Ancillary services are a hot topic in the cannabis industry, as they are in many niche industries turning to B2B marketplaces to connect with specialized expertise and products.
Platforms such as Amazon Business, Flexport, SupplyHog and others have emerged to connect mainstream business sectors with the vendors and services they need, but things look a lot different in the cannabis space. The many disparate aspects of launching, running and scaling a cannabis business—and vetting dozens of service providers clamoring for your business—can feel like playing whack-a-mole blindfolded.
While a business consultancy can do some of the heavy lifting, there are reasons why this traditional “one-size-fits-all” approach is problematic. However, the rise of legalization is creating new avenues for founders in both established and emerging markets to take charge of their destiny and secure the services that truly meet their needs.
Understanding what’s available can help founders avoid pitfalls, from inadequate insurance coverage and predatory lenders to inexperienced service providers seeking to cash in on the “green gold rush.”
The Importance of Regulatory Knowledge
One reason B2B services look so different in the cannabis industry is because the industry itself is still rapidly evolving, as new state markets for medical cannabis and recreational adult use come online and states constantly amend their regulations. There’s also the sprawling scope of compliance requirements facing a cannabis operator, from securing tightly zoned real estate to building a facility with adequate security, to integrating into the state’s seed-to-sale tracking system.
It’s critical to engage with experts who are knowledgeable on the regulatory variances of the state (or states) where the business will operate. Someone who has experience interpreting cannabis regulations will know, for example, if you should have a real estate lease locked in prior to applying or if a particular state would prefer you move through the pre-opening process in a different order.
Another reason ancillary services are so important is that cannabis regulations aren’t standardized on the federal level or even state to state, which requires an especially deep, granular level of understanding of market trends and compliance demands. That can make the difference not only between a successful business launch and a swift nose dive, but also between a business surviving a major disaster or setback and becoming past tense.
Insurance and Lending Issues
Every business owner knows they need insurance, for example, but not every insurance broker knows what specific coverages to lock in to ensure a payout if a dispensary is vandalized or if a wildfire burns a grow operation to the ground. While federal legislation like the Clarifying Law Around Insurance of Marijuana (CLAIM) Act could one day make it easier for national insurance companies to serve legal cannabis businesses, currently criminal conduct exclusions can be used to keep plant-touching business owners from getting their full payout.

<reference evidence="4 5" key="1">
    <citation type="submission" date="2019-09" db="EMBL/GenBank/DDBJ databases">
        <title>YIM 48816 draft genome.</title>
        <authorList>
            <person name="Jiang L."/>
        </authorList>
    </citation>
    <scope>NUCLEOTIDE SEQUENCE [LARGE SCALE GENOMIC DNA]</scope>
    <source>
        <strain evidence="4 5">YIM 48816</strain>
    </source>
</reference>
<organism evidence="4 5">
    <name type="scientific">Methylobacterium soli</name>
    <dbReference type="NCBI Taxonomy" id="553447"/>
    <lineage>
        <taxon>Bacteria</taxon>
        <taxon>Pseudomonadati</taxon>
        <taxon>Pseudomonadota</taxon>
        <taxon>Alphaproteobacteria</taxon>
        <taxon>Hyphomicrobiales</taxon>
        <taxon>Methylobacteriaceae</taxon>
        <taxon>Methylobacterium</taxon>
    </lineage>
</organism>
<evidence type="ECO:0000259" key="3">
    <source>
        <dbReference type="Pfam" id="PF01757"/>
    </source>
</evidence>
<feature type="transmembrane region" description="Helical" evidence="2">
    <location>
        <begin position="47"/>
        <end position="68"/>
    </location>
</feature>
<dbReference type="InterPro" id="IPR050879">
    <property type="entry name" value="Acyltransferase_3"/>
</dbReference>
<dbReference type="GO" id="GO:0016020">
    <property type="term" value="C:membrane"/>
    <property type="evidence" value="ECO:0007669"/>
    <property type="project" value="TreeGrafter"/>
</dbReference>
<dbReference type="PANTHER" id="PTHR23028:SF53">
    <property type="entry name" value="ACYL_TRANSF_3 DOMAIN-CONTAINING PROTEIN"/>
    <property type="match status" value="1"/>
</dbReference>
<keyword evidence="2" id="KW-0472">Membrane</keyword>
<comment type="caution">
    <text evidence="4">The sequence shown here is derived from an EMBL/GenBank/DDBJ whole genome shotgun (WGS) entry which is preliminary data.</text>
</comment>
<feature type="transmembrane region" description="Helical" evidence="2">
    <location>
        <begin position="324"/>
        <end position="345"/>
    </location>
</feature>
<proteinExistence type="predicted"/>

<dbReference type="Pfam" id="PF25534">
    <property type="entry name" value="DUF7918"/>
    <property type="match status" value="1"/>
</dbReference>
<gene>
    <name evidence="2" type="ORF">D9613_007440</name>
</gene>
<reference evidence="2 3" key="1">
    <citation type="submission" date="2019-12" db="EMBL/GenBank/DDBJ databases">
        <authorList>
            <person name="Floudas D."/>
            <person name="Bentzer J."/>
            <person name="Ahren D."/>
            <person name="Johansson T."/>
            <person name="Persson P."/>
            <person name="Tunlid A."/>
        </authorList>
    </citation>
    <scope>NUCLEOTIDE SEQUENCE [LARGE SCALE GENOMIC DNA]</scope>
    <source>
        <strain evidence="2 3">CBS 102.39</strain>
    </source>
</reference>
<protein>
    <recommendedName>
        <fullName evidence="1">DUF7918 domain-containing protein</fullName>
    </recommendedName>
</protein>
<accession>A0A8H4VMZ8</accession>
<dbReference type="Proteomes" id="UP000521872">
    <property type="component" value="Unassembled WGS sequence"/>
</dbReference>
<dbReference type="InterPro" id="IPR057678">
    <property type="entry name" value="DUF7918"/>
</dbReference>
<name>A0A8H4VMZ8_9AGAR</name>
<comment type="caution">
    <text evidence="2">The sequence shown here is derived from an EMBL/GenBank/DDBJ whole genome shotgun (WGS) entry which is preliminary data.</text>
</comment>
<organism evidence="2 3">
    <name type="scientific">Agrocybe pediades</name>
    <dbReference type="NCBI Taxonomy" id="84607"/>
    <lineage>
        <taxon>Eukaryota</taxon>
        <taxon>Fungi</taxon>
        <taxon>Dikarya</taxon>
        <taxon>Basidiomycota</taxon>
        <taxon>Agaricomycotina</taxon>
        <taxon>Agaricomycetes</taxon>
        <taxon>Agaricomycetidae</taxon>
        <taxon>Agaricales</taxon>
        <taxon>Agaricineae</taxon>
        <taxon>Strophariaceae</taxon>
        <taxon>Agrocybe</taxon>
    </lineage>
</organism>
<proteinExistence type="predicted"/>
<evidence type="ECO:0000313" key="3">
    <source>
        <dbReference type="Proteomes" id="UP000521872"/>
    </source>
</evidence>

Not only does federal prohibition make it challenging for a cannabis business operator to find proper insurance coverage, access financial networks and establish employee benefits programs to keep industry jobs competitive, even seeking investment capital can leave cannabis companies exposed to unfavorable terms. Just look at the case of iAnthus, a multistate operator that claims to have been burned in a deal with Gotham Green Partners while looking for expansion funding.
So how can cannabis leadership locate and vet professional services, particularly in the critical startup stage when it feels like everything has to happen right away? That’s where the B2B marketplace trend comes in.
The Advent of Vendor-Agnostic B2B Marketplaces for Cannabis
While platforms such as Amazon Business have offerings for a variety of mainstream industries, they’re not tailored for cannabis. But there is a growing field of vendor-agnostic specialists helping cannabis founders make the right moves.
Necessity absolutely produced this particular innovation, which upends the traditional single-funnel consultancy model to instead create a village that can raise a variety of cannabis businesses. Vendor-agnostic consultancies are nimble and adaptable in a way that broad-scale platforms are not. And rather than being tied to a particular suite of products and service providers the way traditional business consultancies often are, the vendor-agnostic approach gives both consultants and cannabis founders much-needed flexibility.
In a cannabis B2B marketplace, a pool of inventory-tracking software vendors, for example, can be sorted to allow for easy comparison shopping based on whether the operator is a single-state startup looking for basic integration with the state compliance system, or an MSO that needs a more robust platform. And the customization extends from there—vertically integrated businesses versus standalone wholesale producers, plant-touching businesses versus other professional service providers and beyond.
As more and more industries specialize, it’s no wonder ancillary services are having a renaissance and replacing the traditional one-size-fits-all model popularized decades ago. But it’s also no wonder that the cannabis industry needs an especially unique approach to professional support for niche fields. The more this industry expands, the more founders and their B2B partners need to roll with their own solutions.